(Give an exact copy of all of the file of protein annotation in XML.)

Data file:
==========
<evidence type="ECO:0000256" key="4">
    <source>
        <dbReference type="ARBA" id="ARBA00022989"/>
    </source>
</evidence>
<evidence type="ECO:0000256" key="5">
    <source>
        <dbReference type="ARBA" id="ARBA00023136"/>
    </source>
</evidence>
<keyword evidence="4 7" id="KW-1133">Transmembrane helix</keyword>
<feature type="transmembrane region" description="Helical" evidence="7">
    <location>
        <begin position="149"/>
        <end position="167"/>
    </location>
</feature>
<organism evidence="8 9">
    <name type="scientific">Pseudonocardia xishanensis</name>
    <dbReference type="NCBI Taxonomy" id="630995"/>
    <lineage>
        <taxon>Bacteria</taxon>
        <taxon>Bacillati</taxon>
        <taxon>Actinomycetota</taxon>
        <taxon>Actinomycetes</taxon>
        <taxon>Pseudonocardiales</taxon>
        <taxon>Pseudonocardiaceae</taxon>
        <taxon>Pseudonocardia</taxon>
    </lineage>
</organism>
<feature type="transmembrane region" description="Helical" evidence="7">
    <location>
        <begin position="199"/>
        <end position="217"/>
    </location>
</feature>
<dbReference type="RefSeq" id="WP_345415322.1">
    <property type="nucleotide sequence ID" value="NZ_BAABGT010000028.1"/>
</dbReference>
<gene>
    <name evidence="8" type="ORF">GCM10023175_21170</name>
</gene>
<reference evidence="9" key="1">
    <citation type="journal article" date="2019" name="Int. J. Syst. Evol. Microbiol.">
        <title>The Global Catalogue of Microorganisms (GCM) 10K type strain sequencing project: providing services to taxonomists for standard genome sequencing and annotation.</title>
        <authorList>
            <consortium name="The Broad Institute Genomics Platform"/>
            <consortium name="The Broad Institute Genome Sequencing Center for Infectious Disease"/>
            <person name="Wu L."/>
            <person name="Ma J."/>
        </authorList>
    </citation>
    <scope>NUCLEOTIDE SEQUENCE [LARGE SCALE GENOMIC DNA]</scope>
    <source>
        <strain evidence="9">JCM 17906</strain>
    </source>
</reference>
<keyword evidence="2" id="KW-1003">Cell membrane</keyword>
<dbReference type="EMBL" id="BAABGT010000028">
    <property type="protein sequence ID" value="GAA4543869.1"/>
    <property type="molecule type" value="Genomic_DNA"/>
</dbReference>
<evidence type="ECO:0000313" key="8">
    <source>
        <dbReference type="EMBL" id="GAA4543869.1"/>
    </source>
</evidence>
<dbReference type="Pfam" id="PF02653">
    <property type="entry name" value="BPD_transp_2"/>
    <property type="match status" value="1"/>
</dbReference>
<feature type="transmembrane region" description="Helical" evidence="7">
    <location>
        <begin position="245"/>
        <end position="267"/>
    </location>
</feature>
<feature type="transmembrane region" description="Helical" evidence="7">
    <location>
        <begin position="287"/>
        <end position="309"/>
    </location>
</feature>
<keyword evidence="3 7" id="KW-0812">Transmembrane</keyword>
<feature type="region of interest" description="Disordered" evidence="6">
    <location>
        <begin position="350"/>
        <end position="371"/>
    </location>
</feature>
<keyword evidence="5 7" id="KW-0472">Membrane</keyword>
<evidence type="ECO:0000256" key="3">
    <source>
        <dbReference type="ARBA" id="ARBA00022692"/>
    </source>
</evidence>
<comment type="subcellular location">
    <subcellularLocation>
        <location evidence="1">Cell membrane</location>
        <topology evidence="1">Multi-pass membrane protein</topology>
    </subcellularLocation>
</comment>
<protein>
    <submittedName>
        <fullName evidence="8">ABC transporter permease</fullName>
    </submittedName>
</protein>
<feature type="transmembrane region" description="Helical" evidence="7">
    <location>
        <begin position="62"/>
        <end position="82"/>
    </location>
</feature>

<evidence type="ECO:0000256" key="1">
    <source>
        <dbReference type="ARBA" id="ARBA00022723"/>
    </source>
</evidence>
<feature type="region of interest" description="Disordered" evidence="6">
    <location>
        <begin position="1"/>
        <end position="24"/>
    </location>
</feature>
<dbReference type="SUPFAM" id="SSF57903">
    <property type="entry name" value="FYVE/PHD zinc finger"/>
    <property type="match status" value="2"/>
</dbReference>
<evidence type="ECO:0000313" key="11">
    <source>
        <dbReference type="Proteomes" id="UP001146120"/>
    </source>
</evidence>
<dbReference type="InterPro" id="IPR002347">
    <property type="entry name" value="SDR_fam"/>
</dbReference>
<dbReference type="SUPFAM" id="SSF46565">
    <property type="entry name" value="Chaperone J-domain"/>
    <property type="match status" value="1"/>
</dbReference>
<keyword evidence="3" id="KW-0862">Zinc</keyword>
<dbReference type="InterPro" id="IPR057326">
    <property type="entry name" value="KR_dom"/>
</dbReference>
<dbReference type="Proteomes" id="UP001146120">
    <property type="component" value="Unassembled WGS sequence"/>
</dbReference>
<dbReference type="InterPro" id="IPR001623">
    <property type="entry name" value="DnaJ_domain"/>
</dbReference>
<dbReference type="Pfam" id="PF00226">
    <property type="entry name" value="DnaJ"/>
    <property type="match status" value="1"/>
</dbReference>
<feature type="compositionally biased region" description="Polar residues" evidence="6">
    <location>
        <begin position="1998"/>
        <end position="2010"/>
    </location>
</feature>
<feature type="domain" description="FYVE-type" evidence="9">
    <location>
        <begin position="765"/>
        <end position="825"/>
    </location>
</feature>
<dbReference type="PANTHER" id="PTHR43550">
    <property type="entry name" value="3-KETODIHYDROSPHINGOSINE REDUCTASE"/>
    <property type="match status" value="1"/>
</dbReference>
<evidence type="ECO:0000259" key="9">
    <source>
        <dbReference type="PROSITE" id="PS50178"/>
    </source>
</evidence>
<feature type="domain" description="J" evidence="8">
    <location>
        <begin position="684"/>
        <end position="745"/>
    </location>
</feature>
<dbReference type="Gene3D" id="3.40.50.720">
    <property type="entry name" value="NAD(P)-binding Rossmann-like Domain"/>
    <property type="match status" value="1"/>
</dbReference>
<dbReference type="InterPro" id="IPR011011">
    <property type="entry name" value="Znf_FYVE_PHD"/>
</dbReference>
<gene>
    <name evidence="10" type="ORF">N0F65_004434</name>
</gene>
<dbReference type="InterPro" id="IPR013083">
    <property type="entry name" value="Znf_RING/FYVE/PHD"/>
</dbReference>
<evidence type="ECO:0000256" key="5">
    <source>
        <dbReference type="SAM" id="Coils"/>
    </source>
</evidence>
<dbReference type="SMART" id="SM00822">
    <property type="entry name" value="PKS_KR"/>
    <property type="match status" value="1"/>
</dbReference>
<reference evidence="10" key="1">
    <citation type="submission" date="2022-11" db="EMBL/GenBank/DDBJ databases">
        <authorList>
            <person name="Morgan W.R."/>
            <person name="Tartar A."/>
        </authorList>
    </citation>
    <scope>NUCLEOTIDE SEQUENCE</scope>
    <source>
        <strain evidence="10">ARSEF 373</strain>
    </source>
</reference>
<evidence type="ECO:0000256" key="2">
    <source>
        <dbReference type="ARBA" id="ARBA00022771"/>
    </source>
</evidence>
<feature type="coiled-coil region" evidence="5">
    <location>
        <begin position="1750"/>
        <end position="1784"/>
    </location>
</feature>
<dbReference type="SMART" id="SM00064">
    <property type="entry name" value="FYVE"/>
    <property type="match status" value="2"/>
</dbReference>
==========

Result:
<evidence type="ECO:0000256" key="4">
    <source>
        <dbReference type="ARBA" id="ARBA00022989"/>
    </source>
</evidence>
<evidence type="ECO:0000256" key="5">
    <source>
        <dbReference type="ARBA" id="ARBA00023136"/>
    </source>
</evidence>
<keyword evidence="4 7" id="KW-1133">Transmembrane helix</keyword>
<feature type="transmembrane region" description="Helical" evidence="7">
    <location>
        <begin position="149"/>
        <end position="167"/>
    </location>
</feature>
<organism evidence="8 9">
    <name type="scientific">Pseudonocardia xishanensis</name>
    <dbReference type="NCBI Taxonomy" id="630995"/>
    <lineage>
        <taxon>Bacteria</taxon>
        <taxon>Bacillati</taxon>
        <taxon>Actinomycetota</taxon>
        <taxon>Actinomycetes</taxon>
        <taxon>Pseudonocardiales</taxon>
        <taxon>Pseudonocardiaceae</taxon>
        <taxon>Pseudonocardia</taxon>
    </lineage>
</organism>
<feature type="transmembrane region" description="Helical" evidence="7">
    <location>
        <begin position="199"/>
        <end position="217"/>
    </location>
</feature>
<dbReference type="RefSeq" id="WP_345415322.1">
    <property type="nucleotide sequence ID" value="NZ_BAABGT010000028.1"/>
</dbReference>
<gene>
    <name evidence="8" type="ORF">GCM10023175_21170</name>
</gene>
<reference evidence="9" key="1">
    <citation type="journal article" date="2019" name="Int. J. Syst. Evol. Microbiol.">
        <title>The Global Catalogue of Microorganisms (GCM) 10K type strain sequencing project: providing services to taxonomists for standard genome sequencing and annotation.</title>
        <authorList>
            <consortium name="The Broad Institute Genomics Platform"/>
            <consortium name="The Broad Institute Genome Sequencing Center for Infectious Disease"/>
            <person name="Wu L."/>
            <person name="Ma J."/>
        </authorList>
    </citation>
    <scope>NUCLEOTIDE SEQUENCE [LARGE SCALE GENOMIC DNA]</scope>
    <source>
        <strain evidence="9">JCM 17906</strain>
    </source>
</reference>
<keyword evidence="2" id="KW-1003">Cell membrane</keyword>
<dbReference type="EMBL" id="BAABGT010000028">
    <property type="protein sequence ID" value="GAA4543869.1"/>
    <property type="molecule type" value="Genomic_DNA"/>
</dbReference>
<evidence type="ECO:0000313" key="8">
    <source>
        <dbReference type="EMBL" id="GAA4543869.1"/>
    </source>
</evidence>
<dbReference type="Pfam" id="PF02653">
    <property type="entry name" value="BPD_transp_2"/>
    <property type="match status" value="1"/>
</dbReference>
<feature type="transmembrane region" description="Helical" evidence="7">
    <location>
        <begin position="245"/>
        <end position="267"/>
    </location>
</feature>
<feature type="transmembrane region" description="Helical" evidence="7">
    <location>
        <begin position="287"/>
        <end position="309"/>
    </location>
</feature>
<keyword evidence="3 7" id="KW-0812">Transmembrane</keyword>
<feature type="region of interest" description="Disordered" evidence="6">
    <location>
        <begin position="350"/>
        <end position="371"/>
    </location>
</feature>
<keyword evidence="5 7" id="KW-0472">Membrane</keyword>
<evidence type="ECO:0000256" key="3">
    <source>
        <dbReference type="ARBA" id="ARBA00022692"/>
    </source>
</evidence>
<comment type="subcellular location">
    <subcellularLocation>
        <location evidence="1">Cell membrane</location>
        <topology evidence="1">Multi-pass membrane protein</topology>
    </subcellularLocation>
</comment>
<protein>
    <submittedName>
        <fullName evidence="8">ABC transporter permease</fullName>
    </submittedName>
</protein>
<feature type="transmembrane region" description="Helical" evidence="7">
    <location>
        <begin position="62"/>
        <end position="82"/>
    </location>
</feature>

<evidence type="ECO:0000256" key="1">
    <source>
        <dbReference type="ARBA" id="ARBA00022723"/>
    </source>
</evidence>
<feature type="region of interest" description="Disordered" evidence="6">
    <location>
        <begin position="1"/>
        <end position="24"/>
    </location>
</feature>
<dbReference type="SUPFAM" id="SSF57903">
    <property type="entry name" value="FYVE/PHD zinc finger"/>
    <property type="match status" value="2"/>
</dbReference>
<evidence type="ECO:0000313" key="11">
    <source>
        <dbReference type="Proteomes" id="UP001146120"/>
    </source>
</evidence>
<dbReference type="InterPro" id="IPR002347">
    <property type="entry name" value="SDR_fam"/>
</dbReference>
<dbReference type="SUPFAM" id="SSF46565">
    <property type="entry name" value="Chaperone J-domain"/>
    <property type="match status" value="1"/>
</dbReference>
<keyword evidence="3" id="KW-0862">Zinc</keyword>
<dbReference type="InterPro" id="IPR057326">
    <property type="entry name" value="KR_dom"/>
</dbReference>
<dbReference type="Proteomes" id="UP001146120">
    <property type="component" value="Unassembled WGS sequence"/>
</dbReference>
<dbReference type="InterPro" id="IPR001623">
    <property type="entry name" value="DnaJ_domain"/>
</dbReference>
<dbReference type="Pfam" id="PF00226">
    <property type="entry name" value="DnaJ"/>
    <property type="match status" value="1"/>
</dbReference>
<feature type="compositionally biased region" description="Polar residues" evidence="6">
    <location>
        <begin position="1998"/>
        <end position="2010"/>
    </location>
</feature>
<feature type="domain" description="FYVE-type" evidence="9">
    <location>
        <begin position="765"/>
        <end position="825"/>
    </location>
</feature>
<dbReference type="PANTHER" id="PTHR43550">
    <property type="entry name" value="3-KETODIHYDROSPHINGOSINE REDUCTASE"/>
    <property type="match status" value="1"/>
</dbReference>
<evidence type="ECO:0000259" key="9">
    <source>
        <dbReference type="PROSITE" id="PS50178"/>
    </source>
</evidence>
<feature type="domain" description="J" evidence="8">
    <location>
        <begin position="684"/>
        <end position="745"/>
    </location>
</feature>
<dbReference type="Gene3D" id="3.40.50.720">
    <property type="entry name" value="NAD(P)-binding Rossmann-like Domain"/>
    <property type="match status" value="1"/>
</dbReference>
<dbReference type="InterPro" id="IPR011011">
    <property type="entry name" value="Znf_FYVE_PHD"/>
</dbReference>
<gene>
    <name evidence="10" type="ORF">N0F65_004434</name>
</gene>
<dbReference type="InterPro" id="IPR013083">
    <property type="entry name" value="Znf_RING/FYVE/PHD"/>
</dbReference>
<evidence type="ECO:0000256" key="5">
    <source>
        <dbReference type="SAM" id="Coils"/>
    </source>
</evidence>
<dbReference type="SMART" id="SM00822">
    <property type="entry name" value="PKS_KR"/>
    <property type="match status" value="1"/>
</dbReference>
<reference evidence="10" key="1">
    <citation type="submission" date="2022-11" db="EMBL/GenBank/DDBJ databases">
        <authorList>
            <person name="Morgan W.R."/>
            <person name="Tartar A."/>
        </authorList>
    </citation>
    <scope>NUCLEOTIDE SEQUENCE</scope>
    <source>
        <strain evidence="10">ARSEF 373</strain>
    </source>
</reference>
<evidence type="ECO:0000256" key="2">
    <source>
        <dbReference type="ARBA" id="ARBA00022771"/>
    </source>
</evidence>
<feature type="coiled-coil region" evidence="5">
    <location>
        <begin position="1750"/>
        <end position="1784"/>
    </location>
</feature>
<dbReference type="SMART" id="SM00064">
    <property type="entry name" value="FYVE"/>
    <property type="match status" value="2"/>
</dbReference>